Cold Water (film)

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Cold Water (L'eau froide)
Directed by Olivier Assayas
Produced by Georges Benayoun
Written by Olivier Assayas
Starring Virginie Ledoyen
Cyprien Fouquet
Jackie Berroyer
Cinematography Denis Lenoir
Edited by Luc Barnier
Distributed by Pan-Européenne
Release date
  • May 17, 1994 (1994-05-17) (Cannes)
  • July 6, 1994 (1994-07-06) (France)
Running time
92 minutes
Country France
Language French
Box office $185,917[1]

Cold Water (French: L'eau froide) is a 1994 French film written and directed by Olivier Assayas. About two troubled teenagers in France during the early 1970s, the film was screened in the Un Certain Regard section at the 1994 Cannes Film Festival.[2]

In October, 2007, it was screened at the Pacific Film Archive in Berkeley, California, where Assayas spent a week in residence introducing and discussing his films with the audiences there. He was accompanied by his friend Jean-Michel Frodon, the current director of the journal Cahiers du cinéma, of which Assayas was once the director. Assayas said the film is autobiographical, reflecting upon his own teenage years. He went out of his way to cast actors who were not professionals or who, as in the case of male lead Cyprien Fouquet (playing Gilles), had never acted before. However, female lead Virginie Ledoyen (playing Christine) had some film experience. The film was the result of a commission from French TV, which wanted a 52-minute film but allowed Assayas to make a longer version, after some negotiations.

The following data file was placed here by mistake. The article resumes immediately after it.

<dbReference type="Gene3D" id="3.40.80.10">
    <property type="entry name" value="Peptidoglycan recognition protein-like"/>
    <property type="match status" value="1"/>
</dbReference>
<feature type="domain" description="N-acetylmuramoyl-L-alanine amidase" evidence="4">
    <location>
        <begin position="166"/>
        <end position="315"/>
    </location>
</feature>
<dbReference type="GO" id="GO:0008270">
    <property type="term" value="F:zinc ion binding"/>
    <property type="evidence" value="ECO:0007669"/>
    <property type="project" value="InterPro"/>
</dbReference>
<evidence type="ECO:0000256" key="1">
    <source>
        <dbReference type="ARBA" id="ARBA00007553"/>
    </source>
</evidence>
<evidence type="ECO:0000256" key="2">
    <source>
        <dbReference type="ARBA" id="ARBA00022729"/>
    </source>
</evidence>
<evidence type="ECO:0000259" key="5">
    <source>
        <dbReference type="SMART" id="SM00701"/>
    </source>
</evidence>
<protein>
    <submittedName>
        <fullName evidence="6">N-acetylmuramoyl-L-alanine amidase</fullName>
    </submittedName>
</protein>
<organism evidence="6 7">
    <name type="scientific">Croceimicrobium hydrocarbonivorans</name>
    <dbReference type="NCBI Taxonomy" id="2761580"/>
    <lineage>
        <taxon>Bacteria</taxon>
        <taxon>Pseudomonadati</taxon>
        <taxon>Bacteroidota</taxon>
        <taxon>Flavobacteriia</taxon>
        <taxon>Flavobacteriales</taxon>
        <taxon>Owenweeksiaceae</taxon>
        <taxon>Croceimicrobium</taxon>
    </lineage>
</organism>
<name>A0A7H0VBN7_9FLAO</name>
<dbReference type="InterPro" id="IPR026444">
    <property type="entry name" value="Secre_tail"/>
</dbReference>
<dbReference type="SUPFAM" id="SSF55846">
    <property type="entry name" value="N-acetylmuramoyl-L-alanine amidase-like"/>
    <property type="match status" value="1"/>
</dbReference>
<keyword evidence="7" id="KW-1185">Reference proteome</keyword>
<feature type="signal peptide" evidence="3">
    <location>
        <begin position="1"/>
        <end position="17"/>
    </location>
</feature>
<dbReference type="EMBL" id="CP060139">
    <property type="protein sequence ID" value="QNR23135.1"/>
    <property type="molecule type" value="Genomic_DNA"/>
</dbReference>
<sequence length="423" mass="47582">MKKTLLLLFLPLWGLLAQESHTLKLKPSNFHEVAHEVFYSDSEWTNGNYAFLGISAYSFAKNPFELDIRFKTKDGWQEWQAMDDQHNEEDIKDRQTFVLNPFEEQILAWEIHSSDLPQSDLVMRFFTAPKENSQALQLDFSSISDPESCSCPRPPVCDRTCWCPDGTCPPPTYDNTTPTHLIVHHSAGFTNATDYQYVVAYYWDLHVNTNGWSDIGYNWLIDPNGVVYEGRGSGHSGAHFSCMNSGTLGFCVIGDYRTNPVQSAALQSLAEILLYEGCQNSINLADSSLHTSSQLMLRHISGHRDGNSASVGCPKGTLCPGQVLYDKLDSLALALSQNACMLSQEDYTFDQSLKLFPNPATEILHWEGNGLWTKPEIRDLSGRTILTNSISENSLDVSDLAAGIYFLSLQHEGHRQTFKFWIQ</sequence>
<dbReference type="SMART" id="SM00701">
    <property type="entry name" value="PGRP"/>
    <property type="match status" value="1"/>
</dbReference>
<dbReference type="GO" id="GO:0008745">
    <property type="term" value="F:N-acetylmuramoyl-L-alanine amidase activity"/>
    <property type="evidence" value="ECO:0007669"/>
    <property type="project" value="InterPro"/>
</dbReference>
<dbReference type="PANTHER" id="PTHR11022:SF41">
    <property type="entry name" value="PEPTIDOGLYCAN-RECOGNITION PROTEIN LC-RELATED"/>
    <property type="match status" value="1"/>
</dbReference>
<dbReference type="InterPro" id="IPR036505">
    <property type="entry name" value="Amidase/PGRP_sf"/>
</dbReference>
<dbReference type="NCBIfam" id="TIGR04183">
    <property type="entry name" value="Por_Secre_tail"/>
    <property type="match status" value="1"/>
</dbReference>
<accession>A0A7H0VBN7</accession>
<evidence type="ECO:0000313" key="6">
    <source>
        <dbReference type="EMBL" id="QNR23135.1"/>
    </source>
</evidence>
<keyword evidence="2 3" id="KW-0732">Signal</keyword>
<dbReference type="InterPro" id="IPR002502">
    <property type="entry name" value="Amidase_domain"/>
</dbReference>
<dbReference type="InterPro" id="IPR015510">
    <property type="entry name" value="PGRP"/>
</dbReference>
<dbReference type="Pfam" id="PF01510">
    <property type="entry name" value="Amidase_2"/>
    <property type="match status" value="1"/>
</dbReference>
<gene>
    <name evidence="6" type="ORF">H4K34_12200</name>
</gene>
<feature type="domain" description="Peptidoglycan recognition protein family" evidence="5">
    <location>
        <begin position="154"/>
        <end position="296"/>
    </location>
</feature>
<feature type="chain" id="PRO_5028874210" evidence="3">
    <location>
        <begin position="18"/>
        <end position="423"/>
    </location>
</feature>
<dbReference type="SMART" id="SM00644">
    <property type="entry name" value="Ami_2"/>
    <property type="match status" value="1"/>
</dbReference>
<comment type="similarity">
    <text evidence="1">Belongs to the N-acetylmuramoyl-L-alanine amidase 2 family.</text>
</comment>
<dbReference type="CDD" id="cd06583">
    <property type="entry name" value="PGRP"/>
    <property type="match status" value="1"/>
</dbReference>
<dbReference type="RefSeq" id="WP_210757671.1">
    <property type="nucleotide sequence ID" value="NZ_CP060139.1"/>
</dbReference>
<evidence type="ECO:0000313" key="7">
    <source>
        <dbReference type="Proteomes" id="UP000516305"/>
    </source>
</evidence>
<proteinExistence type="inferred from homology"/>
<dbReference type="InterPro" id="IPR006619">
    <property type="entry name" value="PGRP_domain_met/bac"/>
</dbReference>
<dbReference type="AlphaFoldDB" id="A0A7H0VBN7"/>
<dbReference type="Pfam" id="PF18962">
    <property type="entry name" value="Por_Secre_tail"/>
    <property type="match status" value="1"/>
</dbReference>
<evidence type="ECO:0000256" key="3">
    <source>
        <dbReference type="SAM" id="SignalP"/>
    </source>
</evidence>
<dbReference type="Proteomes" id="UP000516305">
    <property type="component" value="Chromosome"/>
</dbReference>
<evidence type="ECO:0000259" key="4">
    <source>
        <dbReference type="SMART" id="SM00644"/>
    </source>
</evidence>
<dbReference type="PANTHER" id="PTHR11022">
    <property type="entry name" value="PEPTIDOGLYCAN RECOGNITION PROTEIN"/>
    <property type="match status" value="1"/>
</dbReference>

Gilles and Christine are attractive, sexually active teenagers from unstable homes. When they do some shop-lifting together she is arrested, but he gets away. She escapes from a mental institution and meets him at an abandoned house in the country, where a large group of rebellious teenagers are having a wild, all-night party. American rock music from the period is played prominently and has a very strong effect, especially "Me and Bobby McGee," sung by Janis Joplin. Drugs are used, mainly pot and hash. As the party is winding down, Gilles and Christine escape even deeper into the countryside, searching for a commune where artists are said to live without electricity or running water. This is Christine's idea, but Gilles reluctantly goes along. A jolting conclusion shows us that, as Assayas puts it, "Gilles' real life has now begun."



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  2. ^ "Festival de Cannes: Cold Water". Retrieved 31 August 2009. 

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